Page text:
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Freedom Fighter (Arcade)

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Title Screen

Freedom Fighter

Also known as: 999 Interactive Movie (original release)
Developer: 999 Game Group
Publisher: Millennium Game Products
Platform: Arcade (Williams Star Rider-based/custom)
Released in US: April 1987[1]

DevTextIcon.png This game has hidden development-related text.
MovieIcon.png This game has unused cinematics.
MusicIcon.png This game has unused music.
DebugIcon.png This game has debugging material.
Carts.png This game has revisional differences.

Freedom Fighter is an incredibly rare LaserDisc-based rail shooter that uses mostly original anime footage based on designs from the films Galaxy Express 999 and Adieu Galaxy Express 999. What makes the game more special than many other LaserDisc games is that it combines the technologies of Firefox's instant video switching via a Philips 22VP931 LaserDisc player and Star Rider's widescreen video panning. It would later be brought over to the Philips CD-i in a massively-downgraded form.

The game is currently unemulated, though ROM dumps are available to peruse.

Revisional Differences

At least three versions of the game are known to exist. The earliest is a version going by another title, 999 Interactive Movie (which may be why the beginning of the intro shows the train zooming in), and the later two going by the more common Freedom Fighter title. The first and second use a modified Williams Star Rider board set utilizing an M6809 CPU, while the third uses a completely different dedicated board set utilizing an M68000 CPU. The Star Rider hardware and dedicated versions have various differences between each other.


6809 Programmer: Dan Garland
68000 Software Adaptation: Kelly Jones

It should also be mentioned that Hideki Takayama's name is misspelled as "Hidek Takayama" in the dedicated version, while it is spelled correctly in the original Star Rider version.

Guardian Gazette

This screen for when you lose a life originally had the character's hair be very dark. This was changed to be much lighter in the dedicated version.

Star Rider hardware Dedicated
Freedomfighter-Gg dark.png Freedomfighter-Gg light.png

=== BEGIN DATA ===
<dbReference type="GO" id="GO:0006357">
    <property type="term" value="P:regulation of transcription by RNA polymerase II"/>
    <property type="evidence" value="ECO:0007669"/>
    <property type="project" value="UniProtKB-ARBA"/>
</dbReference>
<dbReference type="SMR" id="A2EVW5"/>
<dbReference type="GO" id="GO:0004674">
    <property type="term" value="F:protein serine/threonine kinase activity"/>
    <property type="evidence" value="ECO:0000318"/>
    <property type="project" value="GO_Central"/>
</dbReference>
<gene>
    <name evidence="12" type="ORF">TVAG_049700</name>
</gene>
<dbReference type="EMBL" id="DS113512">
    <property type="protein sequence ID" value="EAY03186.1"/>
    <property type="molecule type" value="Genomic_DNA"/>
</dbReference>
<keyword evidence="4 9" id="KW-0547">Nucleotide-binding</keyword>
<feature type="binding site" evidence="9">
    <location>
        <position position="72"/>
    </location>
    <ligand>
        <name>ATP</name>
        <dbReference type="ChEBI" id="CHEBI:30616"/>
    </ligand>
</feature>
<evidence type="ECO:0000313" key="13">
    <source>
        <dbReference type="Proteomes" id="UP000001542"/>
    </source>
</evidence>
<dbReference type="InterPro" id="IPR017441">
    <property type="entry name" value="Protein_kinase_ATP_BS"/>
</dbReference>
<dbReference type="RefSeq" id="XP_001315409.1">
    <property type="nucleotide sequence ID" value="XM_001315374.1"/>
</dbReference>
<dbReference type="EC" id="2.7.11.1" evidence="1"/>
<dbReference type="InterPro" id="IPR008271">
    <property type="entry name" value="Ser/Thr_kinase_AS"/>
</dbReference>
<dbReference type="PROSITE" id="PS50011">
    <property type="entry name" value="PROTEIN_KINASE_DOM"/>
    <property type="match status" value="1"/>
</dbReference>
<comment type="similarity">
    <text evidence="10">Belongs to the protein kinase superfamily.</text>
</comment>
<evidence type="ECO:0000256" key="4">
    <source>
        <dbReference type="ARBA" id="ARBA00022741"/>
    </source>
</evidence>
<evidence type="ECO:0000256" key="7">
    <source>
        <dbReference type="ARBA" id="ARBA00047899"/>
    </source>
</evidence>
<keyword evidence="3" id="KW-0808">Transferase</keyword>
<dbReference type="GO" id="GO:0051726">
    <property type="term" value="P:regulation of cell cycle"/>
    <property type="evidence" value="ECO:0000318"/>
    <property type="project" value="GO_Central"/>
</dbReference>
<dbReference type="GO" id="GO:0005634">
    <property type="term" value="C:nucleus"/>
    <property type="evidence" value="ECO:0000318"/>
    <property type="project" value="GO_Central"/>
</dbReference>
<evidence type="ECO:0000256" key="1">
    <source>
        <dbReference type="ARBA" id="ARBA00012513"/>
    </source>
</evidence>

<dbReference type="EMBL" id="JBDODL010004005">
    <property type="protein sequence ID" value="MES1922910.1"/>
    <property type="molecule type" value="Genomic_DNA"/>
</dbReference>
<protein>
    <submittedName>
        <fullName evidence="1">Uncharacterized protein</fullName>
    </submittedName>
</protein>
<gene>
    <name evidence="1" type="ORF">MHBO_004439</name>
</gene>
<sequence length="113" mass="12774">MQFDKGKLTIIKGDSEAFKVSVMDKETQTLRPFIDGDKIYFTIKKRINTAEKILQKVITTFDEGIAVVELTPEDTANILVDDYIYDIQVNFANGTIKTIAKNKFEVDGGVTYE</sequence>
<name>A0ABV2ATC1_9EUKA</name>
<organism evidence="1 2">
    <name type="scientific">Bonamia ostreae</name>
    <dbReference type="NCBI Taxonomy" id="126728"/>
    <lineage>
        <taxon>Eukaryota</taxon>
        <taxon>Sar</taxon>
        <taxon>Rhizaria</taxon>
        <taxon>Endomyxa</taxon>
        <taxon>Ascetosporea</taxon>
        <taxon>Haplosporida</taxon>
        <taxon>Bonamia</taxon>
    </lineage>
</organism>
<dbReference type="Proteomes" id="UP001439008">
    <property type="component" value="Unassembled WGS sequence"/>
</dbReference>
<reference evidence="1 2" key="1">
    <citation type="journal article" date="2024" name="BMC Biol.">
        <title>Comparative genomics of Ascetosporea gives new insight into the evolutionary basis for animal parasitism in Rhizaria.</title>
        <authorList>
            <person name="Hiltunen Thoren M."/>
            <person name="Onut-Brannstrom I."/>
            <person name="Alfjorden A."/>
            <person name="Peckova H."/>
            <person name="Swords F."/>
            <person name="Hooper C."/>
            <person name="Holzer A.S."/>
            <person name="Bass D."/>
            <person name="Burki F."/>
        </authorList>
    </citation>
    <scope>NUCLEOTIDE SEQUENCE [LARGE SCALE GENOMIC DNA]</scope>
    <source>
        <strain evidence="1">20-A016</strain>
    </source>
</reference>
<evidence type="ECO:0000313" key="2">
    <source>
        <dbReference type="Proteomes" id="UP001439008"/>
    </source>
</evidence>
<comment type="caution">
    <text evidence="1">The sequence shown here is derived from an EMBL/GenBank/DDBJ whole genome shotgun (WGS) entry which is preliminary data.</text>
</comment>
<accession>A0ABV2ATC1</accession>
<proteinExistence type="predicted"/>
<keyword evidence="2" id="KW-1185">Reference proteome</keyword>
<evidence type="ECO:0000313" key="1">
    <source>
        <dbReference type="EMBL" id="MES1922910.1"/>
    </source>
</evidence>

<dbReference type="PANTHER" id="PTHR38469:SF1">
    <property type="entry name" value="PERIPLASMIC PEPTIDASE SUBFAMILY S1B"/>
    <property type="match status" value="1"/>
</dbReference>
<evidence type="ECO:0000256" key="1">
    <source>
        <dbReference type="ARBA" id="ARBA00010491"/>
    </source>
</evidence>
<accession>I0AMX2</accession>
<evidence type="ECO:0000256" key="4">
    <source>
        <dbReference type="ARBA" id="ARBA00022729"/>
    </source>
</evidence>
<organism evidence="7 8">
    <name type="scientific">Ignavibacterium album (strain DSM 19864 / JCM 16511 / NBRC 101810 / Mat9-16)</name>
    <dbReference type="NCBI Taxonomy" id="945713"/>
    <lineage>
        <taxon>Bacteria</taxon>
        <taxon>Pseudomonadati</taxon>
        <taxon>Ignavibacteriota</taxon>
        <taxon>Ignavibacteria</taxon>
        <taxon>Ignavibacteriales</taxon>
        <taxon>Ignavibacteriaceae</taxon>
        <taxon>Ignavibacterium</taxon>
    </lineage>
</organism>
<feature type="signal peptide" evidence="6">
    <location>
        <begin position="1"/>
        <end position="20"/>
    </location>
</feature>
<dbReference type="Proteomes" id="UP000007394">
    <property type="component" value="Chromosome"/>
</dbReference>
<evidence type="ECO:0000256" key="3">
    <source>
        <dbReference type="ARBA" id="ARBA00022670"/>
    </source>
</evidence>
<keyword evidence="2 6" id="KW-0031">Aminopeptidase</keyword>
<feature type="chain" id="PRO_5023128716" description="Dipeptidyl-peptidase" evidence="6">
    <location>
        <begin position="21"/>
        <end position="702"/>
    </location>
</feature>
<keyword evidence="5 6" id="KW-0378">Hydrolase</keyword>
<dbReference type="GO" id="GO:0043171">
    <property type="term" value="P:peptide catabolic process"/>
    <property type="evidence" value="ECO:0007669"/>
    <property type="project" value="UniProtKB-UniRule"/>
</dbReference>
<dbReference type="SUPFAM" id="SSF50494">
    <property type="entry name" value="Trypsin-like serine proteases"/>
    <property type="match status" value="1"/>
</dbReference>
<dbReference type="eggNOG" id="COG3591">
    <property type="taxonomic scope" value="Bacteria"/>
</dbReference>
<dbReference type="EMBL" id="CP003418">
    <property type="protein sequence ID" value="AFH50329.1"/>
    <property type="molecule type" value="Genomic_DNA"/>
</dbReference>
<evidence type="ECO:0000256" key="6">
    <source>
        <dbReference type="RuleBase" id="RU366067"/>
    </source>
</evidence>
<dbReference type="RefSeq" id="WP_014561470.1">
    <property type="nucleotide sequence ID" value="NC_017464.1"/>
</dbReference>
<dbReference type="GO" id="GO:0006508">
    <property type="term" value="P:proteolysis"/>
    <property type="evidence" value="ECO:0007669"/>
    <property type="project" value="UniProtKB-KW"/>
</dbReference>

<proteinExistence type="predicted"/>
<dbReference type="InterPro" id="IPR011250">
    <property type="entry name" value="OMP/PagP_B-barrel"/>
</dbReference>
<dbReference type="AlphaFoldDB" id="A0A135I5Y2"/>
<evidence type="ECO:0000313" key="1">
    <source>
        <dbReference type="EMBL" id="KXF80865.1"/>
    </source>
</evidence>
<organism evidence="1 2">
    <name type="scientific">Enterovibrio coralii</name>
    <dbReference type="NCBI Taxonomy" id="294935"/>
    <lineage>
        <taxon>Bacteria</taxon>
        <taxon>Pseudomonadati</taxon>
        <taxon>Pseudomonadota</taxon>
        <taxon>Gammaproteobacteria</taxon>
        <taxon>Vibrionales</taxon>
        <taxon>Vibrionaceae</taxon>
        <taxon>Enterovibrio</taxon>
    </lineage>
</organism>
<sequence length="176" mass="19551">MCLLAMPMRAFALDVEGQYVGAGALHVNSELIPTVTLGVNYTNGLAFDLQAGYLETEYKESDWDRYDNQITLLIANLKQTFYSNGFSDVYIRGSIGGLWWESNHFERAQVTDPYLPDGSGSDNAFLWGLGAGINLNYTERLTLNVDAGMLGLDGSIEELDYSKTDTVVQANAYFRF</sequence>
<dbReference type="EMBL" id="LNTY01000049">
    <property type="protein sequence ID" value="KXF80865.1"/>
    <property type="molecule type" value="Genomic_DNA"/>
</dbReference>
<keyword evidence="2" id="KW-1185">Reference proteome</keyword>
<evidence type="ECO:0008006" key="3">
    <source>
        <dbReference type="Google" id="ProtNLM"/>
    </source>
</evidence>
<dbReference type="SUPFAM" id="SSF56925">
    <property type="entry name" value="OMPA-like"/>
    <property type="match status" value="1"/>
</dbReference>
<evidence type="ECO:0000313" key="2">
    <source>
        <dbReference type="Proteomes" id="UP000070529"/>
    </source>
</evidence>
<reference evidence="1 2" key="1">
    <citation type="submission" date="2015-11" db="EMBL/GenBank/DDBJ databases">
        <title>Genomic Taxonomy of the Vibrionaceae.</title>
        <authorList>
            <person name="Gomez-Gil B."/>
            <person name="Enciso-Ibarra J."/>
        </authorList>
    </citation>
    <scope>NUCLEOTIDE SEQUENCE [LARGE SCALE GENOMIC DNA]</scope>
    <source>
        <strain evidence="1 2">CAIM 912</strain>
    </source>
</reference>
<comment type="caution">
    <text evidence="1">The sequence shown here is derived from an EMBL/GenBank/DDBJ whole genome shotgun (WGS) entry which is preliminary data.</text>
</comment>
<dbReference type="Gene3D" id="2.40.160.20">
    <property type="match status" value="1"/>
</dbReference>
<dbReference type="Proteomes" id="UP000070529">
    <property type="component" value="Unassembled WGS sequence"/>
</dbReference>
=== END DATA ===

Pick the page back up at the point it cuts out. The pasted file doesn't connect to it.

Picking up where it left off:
Features Added

Both versions have an on-screen service menu, however the Star Rider version lacks any hardware tests. The Star Rider version automatically goes to this menu on every boot-up before going to the attract mode. The dedicated version adds a variety of tests for things such as the logic EPROMs, video expander, etc.

The Star Rider hardware version also completely lacks a continue feature (though it does have infinite lives), while the dedicated version adds this and shows a Guardian Gazette screen variant with the text "EXTRA!! EXTRA!! To Continue Insert Coin - 10 Seconds Left to Live!" It can be set to stop giving them out upon reaching the train.

Slo-Mo Button

This button that slows the game down for a limited time was originally on the top of the joystick in both Star Rider-based versions, while in the dedicated version it was moved to the control panel.

Sound Effects

To do:
I have no idea how to rip the sound effects from either version correctly. I get extremely noisy results with Audacity and GoldWave, way too bad to include here.

The sound effects are completely different between the Star Rider hardware and dedicated versions. As an example, a "whirring" sound is played on the Guardian Gazette and Arrest Report screens in the Star Rider version, while in the dedicated version you get samples of orchestral hits.

Unused Opening Theme Snippet

The attract mode video is present twice on the Laserdisc, first in a linear form (which may be unused in-game but can't be confirmed without emulation) and second being chopped up into many short segments like the majority of the footage on the disc so that it could be presented as a perfect loop. In between the two versions is a very short segment of the opening theme (different to what's heard in the rest of the game) that has no video accompanying it that isn't played at all in the loop.

Impossible to see Footage

Certain scenes in the game have two versions on the disc, one showing you not hitting the targets and another showing them being hit. This was done so that when you aim at one and successfully hit it, the game can immediately jump to the version of the footage where it has been hit in the same position. There are times where it is impossible to see certain parts of the "hit" footage in-game because of there being no opportunity to hit anything.

Production Info on Laserdisc

Multiple frames are present at the beginning of the disc detailing some info on the production.

Ffr frame1.png Ffr frame2.png Ffr frame3.png

PIF Board Error Handler

In the Star Rider hardware version, if the game detects a fault with the PIF board, it will pop up this error message: